How to use the VHF while sailing in Greece

Whether you are experienced or not, you need to know how to use the VHF device while sailing in Greece, if you want to be completely assured about your safety in a potentially hazardous occasion.

Your marine VHF radio is obviously your only link to the land while sailing and a very important piece of safety equipment, whose use is regulated by local and international law. When used properly, it provides a critical communication link to potential rescuers in an emergency and access to weather forecasts, navigation alerts, and notices to mariners. It can be also used to communicate with passing ships .

VHF device when sailing in Greece

Tips on how to use the VHF device while sailing

• VHF radios are not toys. Don’t clog important channels with idle chatter, and never, never make a false Mayday call. You are putting lives at risk, and you can be prosecuted.
• Always monitor channel 16. If you receive a distress call, record it and your position in your log, and be prepared to render assistance if at all possible.
• When sending a message, press the handset’s push-to-talk (PTT) button, and speak slowly and clearly into the microphone. Use the phonetic alphabet to spell out important information, and always confirm a received message.
• Don’t attempt to hail another user while the hailing channel is active. Breaking into an active radio transmission is bad VHF etiquette at best and could possibly interfere with an emergency transmission. When hailing another boat (on channel 9 or 16), establish contact and then quickly switch to an established working channel.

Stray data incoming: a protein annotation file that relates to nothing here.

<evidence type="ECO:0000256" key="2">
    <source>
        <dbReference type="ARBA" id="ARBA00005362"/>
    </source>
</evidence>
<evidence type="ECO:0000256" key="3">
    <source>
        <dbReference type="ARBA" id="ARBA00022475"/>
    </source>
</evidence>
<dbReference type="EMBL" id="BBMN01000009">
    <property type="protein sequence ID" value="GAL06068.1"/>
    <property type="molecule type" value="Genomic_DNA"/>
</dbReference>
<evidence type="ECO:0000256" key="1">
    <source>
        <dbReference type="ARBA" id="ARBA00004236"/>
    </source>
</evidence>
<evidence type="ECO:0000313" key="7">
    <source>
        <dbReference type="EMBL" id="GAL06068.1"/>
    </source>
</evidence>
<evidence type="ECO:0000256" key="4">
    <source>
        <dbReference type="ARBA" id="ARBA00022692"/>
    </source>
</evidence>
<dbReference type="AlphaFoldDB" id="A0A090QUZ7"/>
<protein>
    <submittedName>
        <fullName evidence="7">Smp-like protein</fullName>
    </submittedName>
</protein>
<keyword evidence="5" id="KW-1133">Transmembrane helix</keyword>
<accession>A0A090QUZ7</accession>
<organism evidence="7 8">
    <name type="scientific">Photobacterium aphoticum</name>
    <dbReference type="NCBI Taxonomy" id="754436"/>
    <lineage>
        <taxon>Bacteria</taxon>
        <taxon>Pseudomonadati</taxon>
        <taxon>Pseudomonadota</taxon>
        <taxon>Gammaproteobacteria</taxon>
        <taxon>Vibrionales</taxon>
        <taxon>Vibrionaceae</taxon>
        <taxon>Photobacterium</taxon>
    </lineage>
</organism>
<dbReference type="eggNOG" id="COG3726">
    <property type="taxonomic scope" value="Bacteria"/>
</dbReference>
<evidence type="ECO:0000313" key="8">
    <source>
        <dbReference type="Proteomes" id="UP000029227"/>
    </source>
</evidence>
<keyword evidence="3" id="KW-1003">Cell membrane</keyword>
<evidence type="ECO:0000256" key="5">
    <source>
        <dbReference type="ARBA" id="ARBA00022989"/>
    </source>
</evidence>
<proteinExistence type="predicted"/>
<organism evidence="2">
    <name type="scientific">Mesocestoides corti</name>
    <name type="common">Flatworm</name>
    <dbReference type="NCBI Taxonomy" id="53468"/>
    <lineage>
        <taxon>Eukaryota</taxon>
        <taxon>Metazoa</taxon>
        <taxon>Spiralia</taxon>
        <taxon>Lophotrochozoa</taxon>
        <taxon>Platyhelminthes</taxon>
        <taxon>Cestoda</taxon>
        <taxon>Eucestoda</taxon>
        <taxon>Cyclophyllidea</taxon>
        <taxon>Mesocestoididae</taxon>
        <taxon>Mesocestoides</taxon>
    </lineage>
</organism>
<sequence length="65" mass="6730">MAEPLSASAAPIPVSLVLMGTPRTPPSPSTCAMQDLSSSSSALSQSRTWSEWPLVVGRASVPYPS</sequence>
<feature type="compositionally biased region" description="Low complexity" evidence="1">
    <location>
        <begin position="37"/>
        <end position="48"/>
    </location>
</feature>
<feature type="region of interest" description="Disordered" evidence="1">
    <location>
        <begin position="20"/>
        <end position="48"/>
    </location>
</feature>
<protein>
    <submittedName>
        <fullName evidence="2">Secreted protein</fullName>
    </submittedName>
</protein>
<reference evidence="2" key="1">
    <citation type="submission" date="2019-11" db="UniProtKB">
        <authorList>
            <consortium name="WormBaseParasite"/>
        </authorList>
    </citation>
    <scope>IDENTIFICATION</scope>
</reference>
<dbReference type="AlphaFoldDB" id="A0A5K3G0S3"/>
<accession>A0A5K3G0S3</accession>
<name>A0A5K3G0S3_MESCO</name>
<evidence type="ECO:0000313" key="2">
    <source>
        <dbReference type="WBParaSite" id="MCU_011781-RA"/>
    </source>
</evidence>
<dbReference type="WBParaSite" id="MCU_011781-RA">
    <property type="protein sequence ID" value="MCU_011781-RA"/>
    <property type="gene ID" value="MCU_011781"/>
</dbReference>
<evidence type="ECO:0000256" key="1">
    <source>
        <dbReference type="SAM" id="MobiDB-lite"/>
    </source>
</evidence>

• Never use profanity, always transmit using minimum power, keep conversations as brief as possible, and remember that most VHF calls are audible to any radio in range that is monitoring your channel. So watch what you say; you never know who is listening.
• When you go shopping for a VHF, make sure that it has the proper NMEA connections to allow it to interface easily with your GPS.
• Last but not least, never say “over and out” at the end of a transmission. “Over” means “over to you”; “out” means you are ending the transmission. When you have completed your conversation, just say “out.” Same holds true for “roger, wilco.” Nothing says VHF rookie like “roger, wilco” followed by “over and out.”

Tune to Channel 16 when sailing in Greece

When tuned to channel 16, “Radio Olympia” is the name of the Coast Guard station in Greece. Calling “Radio Olympia” you can ask for weather forecast, medicine support, or a MayDay. To make a call:
1. Press the PTT and say “Radio Olympia” – “Radio Olympia” (up to three times)
2. “This is sail boat “X” (up to three times)
3. “We would like a weather forecast for Saronic golf, Over”
If you have no reply, you call again three minutes later.

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